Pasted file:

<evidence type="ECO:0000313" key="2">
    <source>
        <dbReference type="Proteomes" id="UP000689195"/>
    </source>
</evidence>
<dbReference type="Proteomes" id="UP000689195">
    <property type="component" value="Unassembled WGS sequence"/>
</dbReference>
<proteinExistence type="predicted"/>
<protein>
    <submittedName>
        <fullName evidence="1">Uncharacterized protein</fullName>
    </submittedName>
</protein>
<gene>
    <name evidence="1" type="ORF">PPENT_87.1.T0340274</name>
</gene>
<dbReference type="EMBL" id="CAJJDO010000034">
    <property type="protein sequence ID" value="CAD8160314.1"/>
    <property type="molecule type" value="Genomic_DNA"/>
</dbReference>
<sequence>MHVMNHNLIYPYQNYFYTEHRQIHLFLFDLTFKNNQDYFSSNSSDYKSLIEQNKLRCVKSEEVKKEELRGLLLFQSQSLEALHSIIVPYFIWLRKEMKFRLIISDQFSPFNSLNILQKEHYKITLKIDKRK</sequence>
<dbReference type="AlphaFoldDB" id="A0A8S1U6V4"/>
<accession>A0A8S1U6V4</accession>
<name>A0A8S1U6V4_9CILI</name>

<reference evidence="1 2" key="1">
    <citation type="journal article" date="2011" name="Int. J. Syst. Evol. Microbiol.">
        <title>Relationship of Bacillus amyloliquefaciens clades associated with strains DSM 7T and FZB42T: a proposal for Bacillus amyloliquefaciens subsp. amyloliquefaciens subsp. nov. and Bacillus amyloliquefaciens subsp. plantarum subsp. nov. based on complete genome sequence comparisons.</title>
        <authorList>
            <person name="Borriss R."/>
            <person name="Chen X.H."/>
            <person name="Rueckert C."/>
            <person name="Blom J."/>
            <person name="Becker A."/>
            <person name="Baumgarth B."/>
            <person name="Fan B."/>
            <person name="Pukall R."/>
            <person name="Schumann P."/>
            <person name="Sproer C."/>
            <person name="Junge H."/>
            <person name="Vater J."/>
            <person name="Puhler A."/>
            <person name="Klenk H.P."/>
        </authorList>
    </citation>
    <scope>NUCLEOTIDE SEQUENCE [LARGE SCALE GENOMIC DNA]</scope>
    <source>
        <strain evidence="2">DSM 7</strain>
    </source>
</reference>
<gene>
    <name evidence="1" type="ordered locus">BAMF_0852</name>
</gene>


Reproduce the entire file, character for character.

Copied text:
<evidence type="ECO:0000313" key="2">
    <source>
        <dbReference type="Proteomes" id="UP000689195"/>
    </source>
</evidence>
<dbReference type="Proteomes" id="UP000689195">
    <property type="component" value="Unassembled WGS sequence"/>
</dbReference>
<proteinExistence type="predicted"/>
<protein>
    <submittedName>
        <fullName evidence="1">Uncharacterized protein</fullName>
    </submittedName>
</protein>
<gene>
    <name evidence="1" type="ORF">PPENT_87.1.T0340274</name>
</gene>
<dbReference type="EMBL" id="CAJJDO010000034">
    <property type="protein sequence ID" value="CAD8160314.1"/>
    <property type="molecule type" value="Genomic_DNA"/>
</dbReference>
<sequence>MHVMNHNLIYPYQNYFYTEHRQIHLFLFDLTFKNNQDYFSSNSSDYKSLIEQNKLRCVKSEEVKKEELRGLLLFQSQSLEALHSIIVPYFIWLRKEMKFRLIISDQFSPFNSLNILQKEHYKITLKIDKRK</sequence>
<dbReference type="AlphaFoldDB" id="A0A8S1U6V4"/>
<accession>A0A8S1U6V4</accession>
<name>A0A8S1U6V4_9CILI</name>

<reference evidence="1 2" key="1">
    <citation type="journal article" date="2011" name="Int. J. Syst. Evol. Microbiol.">
        <title>Relationship of Bacillus amyloliquefaciens clades associated with strains DSM 7T and FZB42T: a proposal for Bacillus amyloliquefaciens subsp. amyloliquefaciens subsp. nov. and Bacillus amyloliquefaciens subsp. plantarum subsp. nov. based on complete genome sequence comparisons.</title>
        <authorList>
            <person name="Borriss R."/>
            <person name="Chen X.H."/>
            <person name="Rueckert C."/>
            <person name="Blom J."/>
            <person name="Becker A."/>
            <person name="Baumgarth B."/>
            <person name="Fan B."/>
            <person name="Pukall R."/>
            <person name="Schumann P."/>
            <person name="Sproer C."/>
            <person name="Junge H."/>
            <person name="Vater J."/>
            <person name="Puhler A."/>
            <person name="Klenk H.P."/>
        </authorList>
    </citation>
    <scope>NUCLEOTIDE SEQUENCE [LARGE SCALE GENOMIC DNA]</scope>
    <source>
        <strain evidence="2">DSM 7</strain>
    </source>
</reference>
<gene>
    <name evidence="1" type="ordered locus">BAMF_0852</name>
</gene>